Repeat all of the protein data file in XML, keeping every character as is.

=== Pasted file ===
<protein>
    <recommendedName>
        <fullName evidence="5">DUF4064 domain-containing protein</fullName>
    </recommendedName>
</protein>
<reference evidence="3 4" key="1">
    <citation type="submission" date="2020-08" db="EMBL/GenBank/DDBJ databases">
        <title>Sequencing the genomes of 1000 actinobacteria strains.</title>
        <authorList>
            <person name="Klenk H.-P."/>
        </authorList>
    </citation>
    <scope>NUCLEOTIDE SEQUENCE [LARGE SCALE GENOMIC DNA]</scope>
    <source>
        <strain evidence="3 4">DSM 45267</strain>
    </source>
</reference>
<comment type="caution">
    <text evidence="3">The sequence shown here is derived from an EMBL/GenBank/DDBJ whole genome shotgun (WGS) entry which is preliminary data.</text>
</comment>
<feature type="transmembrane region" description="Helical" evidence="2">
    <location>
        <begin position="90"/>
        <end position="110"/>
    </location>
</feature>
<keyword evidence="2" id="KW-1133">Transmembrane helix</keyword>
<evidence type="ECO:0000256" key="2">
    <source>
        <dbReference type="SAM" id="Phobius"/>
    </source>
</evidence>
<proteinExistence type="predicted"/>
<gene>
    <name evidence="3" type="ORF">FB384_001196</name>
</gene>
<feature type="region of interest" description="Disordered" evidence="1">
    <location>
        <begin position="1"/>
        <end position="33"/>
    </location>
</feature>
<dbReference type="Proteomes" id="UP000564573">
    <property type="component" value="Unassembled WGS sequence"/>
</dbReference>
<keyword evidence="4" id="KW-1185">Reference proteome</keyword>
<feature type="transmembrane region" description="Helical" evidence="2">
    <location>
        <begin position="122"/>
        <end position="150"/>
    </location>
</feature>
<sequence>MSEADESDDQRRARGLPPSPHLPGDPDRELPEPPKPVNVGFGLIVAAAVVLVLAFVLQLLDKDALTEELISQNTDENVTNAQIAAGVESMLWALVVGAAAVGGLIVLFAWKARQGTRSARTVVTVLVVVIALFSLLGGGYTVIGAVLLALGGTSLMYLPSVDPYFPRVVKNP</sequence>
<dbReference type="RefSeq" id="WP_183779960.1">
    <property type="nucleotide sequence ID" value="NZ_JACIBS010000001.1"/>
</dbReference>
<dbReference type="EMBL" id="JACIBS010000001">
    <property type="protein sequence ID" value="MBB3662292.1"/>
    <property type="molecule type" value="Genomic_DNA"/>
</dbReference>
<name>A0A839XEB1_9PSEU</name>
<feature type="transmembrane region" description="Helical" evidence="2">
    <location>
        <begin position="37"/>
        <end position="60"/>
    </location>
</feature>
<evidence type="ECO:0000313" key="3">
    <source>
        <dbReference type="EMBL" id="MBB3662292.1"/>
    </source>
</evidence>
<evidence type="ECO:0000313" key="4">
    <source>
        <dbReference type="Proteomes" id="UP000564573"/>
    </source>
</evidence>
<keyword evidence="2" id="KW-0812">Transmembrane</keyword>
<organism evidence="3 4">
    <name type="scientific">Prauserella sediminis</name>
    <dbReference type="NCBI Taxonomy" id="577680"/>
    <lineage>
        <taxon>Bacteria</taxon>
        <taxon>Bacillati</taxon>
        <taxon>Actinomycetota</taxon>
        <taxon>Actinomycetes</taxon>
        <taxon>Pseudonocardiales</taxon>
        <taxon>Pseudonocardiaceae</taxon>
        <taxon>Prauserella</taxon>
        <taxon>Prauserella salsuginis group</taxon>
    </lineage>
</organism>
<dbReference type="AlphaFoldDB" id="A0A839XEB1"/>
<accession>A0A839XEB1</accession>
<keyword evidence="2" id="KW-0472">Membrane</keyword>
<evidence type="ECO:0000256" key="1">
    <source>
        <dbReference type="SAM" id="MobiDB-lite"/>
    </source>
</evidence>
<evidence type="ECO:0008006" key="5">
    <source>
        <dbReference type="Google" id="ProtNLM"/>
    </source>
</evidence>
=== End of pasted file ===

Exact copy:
<protein>
    <recommendedName>
        <fullName evidence="5">DUF4064 domain-containing protein</fullName>
    </recommendedName>
</protein>
<reference evidence="3 4" key="1">
    <citation type="submission" date="2020-08" db="EMBL/GenBank/DDBJ databases">
        <title>Sequencing the genomes of 1000 actinobacteria strains.</title>
        <authorList>
            <person name="Klenk H.-P."/>
        </authorList>
    </citation>
    <scope>NUCLEOTIDE SEQUENCE [LARGE SCALE GENOMIC DNA]</scope>
    <source>
        <strain evidence="3 4">DSM 45267</strain>
    </source>
</reference>
<comment type="caution">
    <text evidence="3">The sequence shown here is derived from an EMBL/GenBank/DDBJ whole genome shotgun (WGS) entry which is preliminary data.</text>
</comment>
<feature type="transmembrane region" description="Helical" evidence="2">
    <location>
        <begin position="90"/>
        <end position="110"/>
    </location>
</feature>
<keyword evidence="2" id="KW-1133">Transmembrane helix</keyword>
<evidence type="ECO:0000256" key="2">
    <source>
        <dbReference type="SAM" id="Phobius"/>
    </source>
</evidence>
<proteinExistence type="predicted"/>
<gene>
    <name evidence="3" type="ORF">FB384_001196</name>
</gene>
<feature type="region of interest" description="Disordered" evidence="1">
    <location>
        <begin position="1"/>
        <end position="33"/>
    </location>
</feature>
<dbReference type="Proteomes" id="UP000564573">
    <property type="component" value="Unassembled WGS sequence"/>
</dbReference>
<keyword evidence="4" id="KW-1185">Reference proteome</keyword>
<feature type="transmembrane region" description="Helical" evidence="2">
    <location>
        <begin position="122"/>
        <end position="150"/>
    </location>
</feature>
<sequence>MSEADESDDQRRARGLPPSPHLPGDPDRELPEPPKPVNVGFGLIVAAAVVLVLAFVLQLLDKDALTEELISQNTDENVTNAQIAAGVESMLWALVVGAAAVGGLIVLFAWKARQGTRSARTVVTVLVVVIALFSLLGGGYTVIGAVLLALGGTSLMYLPSVDPYFPRVVKNP</sequence>
<dbReference type="RefSeq" id="WP_183779960.1">
    <property type="nucleotide sequence ID" value="NZ_JACIBS010000001.1"/>
</dbReference>
<dbReference type="EMBL" id="JACIBS010000001">
    <property type="protein sequence ID" value="MBB3662292.1"/>
    <property type="molecule type" value="Genomic_DNA"/>
</dbReference>
<name>A0A839XEB1_9PSEU</name>
<feature type="transmembrane region" description="Helical" evidence="2">
    <location>
        <begin position="37"/>
        <end position="60"/>
    </location>
</feature>
<evidence type="ECO:0000313" key="3">
    <source>
        <dbReference type="EMBL" id="MBB3662292.1"/>
    </source>
</evidence>
<evidence type="ECO:0000313" key="4">
    <source>
        <dbReference type="Proteomes" id="UP000564573"/>
    </source>
</evidence>
<keyword evidence="2" id="KW-0812">Transmembrane</keyword>
<organism evidence="3 4">
    <name type="scientific">Prauserella sediminis</name>
    <dbReference type="NCBI Taxonomy" id="577680"/>
    <lineage>
        <taxon>Bacteria</taxon>
        <taxon>Bacillati</taxon>
        <taxon>Actinomycetota</taxon>
        <taxon>Actinomycetes</taxon>
        <taxon>Pseudonocardiales</taxon>
        <taxon>Pseudonocardiaceae</taxon>
        <taxon>Prauserella</taxon>
        <taxon>Prauserella salsuginis group</taxon>
    </lineage>
</organism>
<dbReference type="AlphaFoldDB" id="A0A839XEB1"/>
<accession>A0A839XEB1</accession>
<keyword evidence="2" id="KW-0472">Membrane</keyword>
<evidence type="ECO:0000256" key="1">
    <source>
        <dbReference type="SAM" id="MobiDB-lite"/>
    </source>
</evidence>
<evidence type="ECO:0008006" key="5">
    <source>
        <dbReference type="Google" id="ProtNLM"/>
    </source>
</evidence>